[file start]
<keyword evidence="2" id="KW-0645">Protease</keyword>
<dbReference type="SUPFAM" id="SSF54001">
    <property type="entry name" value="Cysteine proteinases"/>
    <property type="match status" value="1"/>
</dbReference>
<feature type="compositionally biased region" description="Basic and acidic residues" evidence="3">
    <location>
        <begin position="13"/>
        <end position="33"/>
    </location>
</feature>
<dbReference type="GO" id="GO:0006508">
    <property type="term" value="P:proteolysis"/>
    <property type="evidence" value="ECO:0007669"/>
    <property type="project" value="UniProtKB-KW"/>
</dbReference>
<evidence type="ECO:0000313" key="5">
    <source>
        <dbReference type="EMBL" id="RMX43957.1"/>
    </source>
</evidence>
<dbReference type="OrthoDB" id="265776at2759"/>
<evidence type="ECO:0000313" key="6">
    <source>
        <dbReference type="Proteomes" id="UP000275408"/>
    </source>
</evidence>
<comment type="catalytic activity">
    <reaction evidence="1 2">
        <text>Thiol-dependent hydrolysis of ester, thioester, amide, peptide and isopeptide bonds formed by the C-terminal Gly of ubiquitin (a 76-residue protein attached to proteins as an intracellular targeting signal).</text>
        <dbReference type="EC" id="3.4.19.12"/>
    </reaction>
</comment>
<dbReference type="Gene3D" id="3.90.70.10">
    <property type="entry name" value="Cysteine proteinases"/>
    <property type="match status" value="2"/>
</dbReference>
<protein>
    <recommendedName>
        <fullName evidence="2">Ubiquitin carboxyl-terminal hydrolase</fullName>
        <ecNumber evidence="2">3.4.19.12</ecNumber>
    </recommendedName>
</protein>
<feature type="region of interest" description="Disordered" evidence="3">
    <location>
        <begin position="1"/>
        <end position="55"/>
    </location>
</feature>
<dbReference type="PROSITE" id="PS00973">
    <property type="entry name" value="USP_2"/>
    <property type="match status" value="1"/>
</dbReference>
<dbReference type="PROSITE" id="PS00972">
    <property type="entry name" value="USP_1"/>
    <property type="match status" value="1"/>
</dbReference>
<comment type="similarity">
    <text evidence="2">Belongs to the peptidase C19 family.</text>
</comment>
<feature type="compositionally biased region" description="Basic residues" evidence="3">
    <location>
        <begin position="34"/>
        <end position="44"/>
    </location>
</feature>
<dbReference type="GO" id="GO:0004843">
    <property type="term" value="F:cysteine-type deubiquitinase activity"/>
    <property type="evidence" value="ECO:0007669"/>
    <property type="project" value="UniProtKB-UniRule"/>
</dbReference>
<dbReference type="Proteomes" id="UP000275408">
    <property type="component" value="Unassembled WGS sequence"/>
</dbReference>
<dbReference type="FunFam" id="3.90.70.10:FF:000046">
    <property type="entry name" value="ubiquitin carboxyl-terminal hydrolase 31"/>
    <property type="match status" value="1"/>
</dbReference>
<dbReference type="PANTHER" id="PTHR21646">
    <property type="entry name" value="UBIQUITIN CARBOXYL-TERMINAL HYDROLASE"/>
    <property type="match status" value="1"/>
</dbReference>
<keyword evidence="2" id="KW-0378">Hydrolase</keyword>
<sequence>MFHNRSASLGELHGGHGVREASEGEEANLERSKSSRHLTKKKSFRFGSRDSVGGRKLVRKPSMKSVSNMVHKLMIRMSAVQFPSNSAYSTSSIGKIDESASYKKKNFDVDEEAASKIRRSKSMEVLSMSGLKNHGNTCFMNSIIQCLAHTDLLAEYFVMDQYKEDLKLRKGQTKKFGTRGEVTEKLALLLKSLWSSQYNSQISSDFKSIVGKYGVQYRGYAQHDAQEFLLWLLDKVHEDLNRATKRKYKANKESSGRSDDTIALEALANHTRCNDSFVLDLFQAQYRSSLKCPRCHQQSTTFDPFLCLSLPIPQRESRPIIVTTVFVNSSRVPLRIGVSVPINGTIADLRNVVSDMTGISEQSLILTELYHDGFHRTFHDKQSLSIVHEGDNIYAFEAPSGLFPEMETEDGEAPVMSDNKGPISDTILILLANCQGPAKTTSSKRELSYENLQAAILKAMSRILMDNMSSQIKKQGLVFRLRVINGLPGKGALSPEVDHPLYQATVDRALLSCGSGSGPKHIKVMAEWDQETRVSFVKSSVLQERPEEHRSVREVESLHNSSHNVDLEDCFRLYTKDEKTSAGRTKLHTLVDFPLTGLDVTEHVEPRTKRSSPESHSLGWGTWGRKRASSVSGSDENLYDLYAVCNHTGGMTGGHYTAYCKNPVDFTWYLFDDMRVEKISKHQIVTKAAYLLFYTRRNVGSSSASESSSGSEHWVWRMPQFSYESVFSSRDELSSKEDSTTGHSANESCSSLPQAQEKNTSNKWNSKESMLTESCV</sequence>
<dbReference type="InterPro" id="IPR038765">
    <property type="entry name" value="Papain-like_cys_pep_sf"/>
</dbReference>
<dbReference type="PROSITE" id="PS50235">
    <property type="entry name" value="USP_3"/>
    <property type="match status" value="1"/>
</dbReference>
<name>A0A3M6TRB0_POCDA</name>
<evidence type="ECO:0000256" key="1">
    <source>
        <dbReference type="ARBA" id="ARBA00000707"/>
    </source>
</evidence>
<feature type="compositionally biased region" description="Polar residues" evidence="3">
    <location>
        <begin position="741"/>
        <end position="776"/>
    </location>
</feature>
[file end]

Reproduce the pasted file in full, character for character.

<keyword evidence="2" id="KW-0645">Protease</keyword>
<dbReference type="SUPFAM" id="SSF54001">
    <property type="entry name" value="Cysteine proteinases"/>
    <property type="match status" value="1"/>
</dbReference>
<feature type="compositionally biased region" description="Basic and acidic residues" evidence="3">
    <location>
        <begin position="13"/>
        <end position="33"/>
    </location>
</feature>
<dbReference type="GO" id="GO:0006508">
    <property type="term" value="P:proteolysis"/>
    <property type="evidence" value="ECO:0007669"/>
    <property type="project" value="UniProtKB-KW"/>
</dbReference>
<evidence type="ECO:0000313" key="5">
    <source>
        <dbReference type="EMBL" id="RMX43957.1"/>
    </source>
</evidence>
<dbReference type="OrthoDB" id="265776at2759"/>
<evidence type="ECO:0000313" key="6">
    <source>
        <dbReference type="Proteomes" id="UP000275408"/>
    </source>
</evidence>
<comment type="catalytic activity">
    <reaction evidence="1 2">
        <text>Thiol-dependent hydrolysis of ester, thioester, amide, peptide and isopeptide bonds formed by the C-terminal Gly of ubiquitin (a 76-residue protein attached to proteins as an intracellular targeting signal).</text>
        <dbReference type="EC" id="3.4.19.12"/>
    </reaction>
</comment>
<dbReference type="Gene3D" id="3.90.70.10">
    <property type="entry name" value="Cysteine proteinases"/>
    <property type="match status" value="2"/>
</dbReference>
<protein>
    <recommendedName>
        <fullName evidence="2">Ubiquitin carboxyl-terminal hydrolase</fullName>
        <ecNumber evidence="2">3.4.19.12</ecNumber>
    </recommendedName>
</protein>
<feature type="region of interest" description="Disordered" evidence="3">
    <location>
        <begin position="1"/>
        <end position="55"/>
    </location>
</feature>
<dbReference type="PROSITE" id="PS00973">
    <property type="entry name" value="USP_2"/>
    <property type="match status" value="1"/>
</dbReference>
<dbReference type="PROSITE" id="PS00972">
    <property type="entry name" value="USP_1"/>
    <property type="match status" value="1"/>
</dbReference>
<comment type="similarity">
    <text evidence="2">Belongs to the peptidase C19 family.</text>
</comment>
<feature type="compositionally biased region" description="Basic residues" evidence="3">
    <location>
        <begin position="34"/>
        <end position="44"/>
    </location>
</feature>
<dbReference type="GO" id="GO:0004843">
    <property type="term" value="F:cysteine-type deubiquitinase activity"/>
    <property type="evidence" value="ECO:0007669"/>
    <property type="project" value="UniProtKB-UniRule"/>
</dbReference>
<dbReference type="Proteomes" id="UP000275408">
    <property type="component" value="Unassembled WGS sequence"/>
</dbReference>
<dbReference type="FunFam" id="3.90.70.10:FF:000046">
    <property type="entry name" value="ubiquitin carboxyl-terminal hydrolase 31"/>
    <property type="match status" value="1"/>
</dbReference>
<dbReference type="PANTHER" id="PTHR21646">
    <property type="entry name" value="UBIQUITIN CARBOXYL-TERMINAL HYDROLASE"/>
    <property type="match status" value="1"/>
</dbReference>
<keyword evidence="2" id="KW-0378">Hydrolase</keyword>
<sequence>MFHNRSASLGELHGGHGVREASEGEEANLERSKSSRHLTKKKSFRFGSRDSVGGRKLVRKPSMKSVSNMVHKLMIRMSAVQFPSNSAYSTSSIGKIDESASYKKKNFDVDEEAASKIRRSKSMEVLSMSGLKNHGNTCFMNSIIQCLAHTDLLAEYFVMDQYKEDLKLRKGQTKKFGTRGEVTEKLALLLKSLWSSQYNSQISSDFKSIVGKYGVQYRGYAQHDAQEFLLWLLDKVHEDLNRATKRKYKANKESSGRSDDTIALEALANHTRCNDSFVLDLFQAQYRSSLKCPRCHQQSTTFDPFLCLSLPIPQRESRPIIVTTVFVNSSRVPLRIGVSVPINGTIADLRNVVSDMTGISEQSLILTELYHDGFHRTFHDKQSLSIVHEGDNIYAFEAPSGLFPEMETEDGEAPVMSDNKGPISDTILILLANCQGPAKTTSSKRELSYENLQAAILKAMSRILMDNMSSQIKKQGLVFRLRVINGLPGKGALSPEVDHPLYQATVDRALLSCGSGSGPKHIKVMAEWDQETRVSFVKSSVLQERPEEHRSVREVESLHNSSHNVDLEDCFRLYTKDEKTSAGRTKLHTLVDFPLTGLDVTEHVEPRTKRSSPESHSLGWGTWGRKRASSVSGSDENLYDLYAVCNHTGGMTGGHYTAYCKNPVDFTWYLFDDMRVEKISKHQIVTKAAYLLFYTRRNVGSSSASESSSGSEHWVWRMPQFSYESVFSSRDELSSKEDSTTGHSANESCSSLPQAQEKNTSNKWNSKESMLTESCV</sequence>
<dbReference type="InterPro" id="IPR038765">
    <property type="entry name" value="Papain-like_cys_pep_sf"/>
</dbReference>
<dbReference type="PROSITE" id="PS50235">
    <property type="entry name" value="USP_3"/>
    <property type="match status" value="1"/>
</dbReference>
<name>A0A3M6TRB0_POCDA</name>
<evidence type="ECO:0000256" key="1">
    <source>
        <dbReference type="ARBA" id="ARBA00000707"/>
    </source>
</evidence>
<feature type="compositionally biased region" description="Polar residues" evidence="3">
    <location>
        <begin position="741"/>
        <end position="776"/>
    </location>
</feature>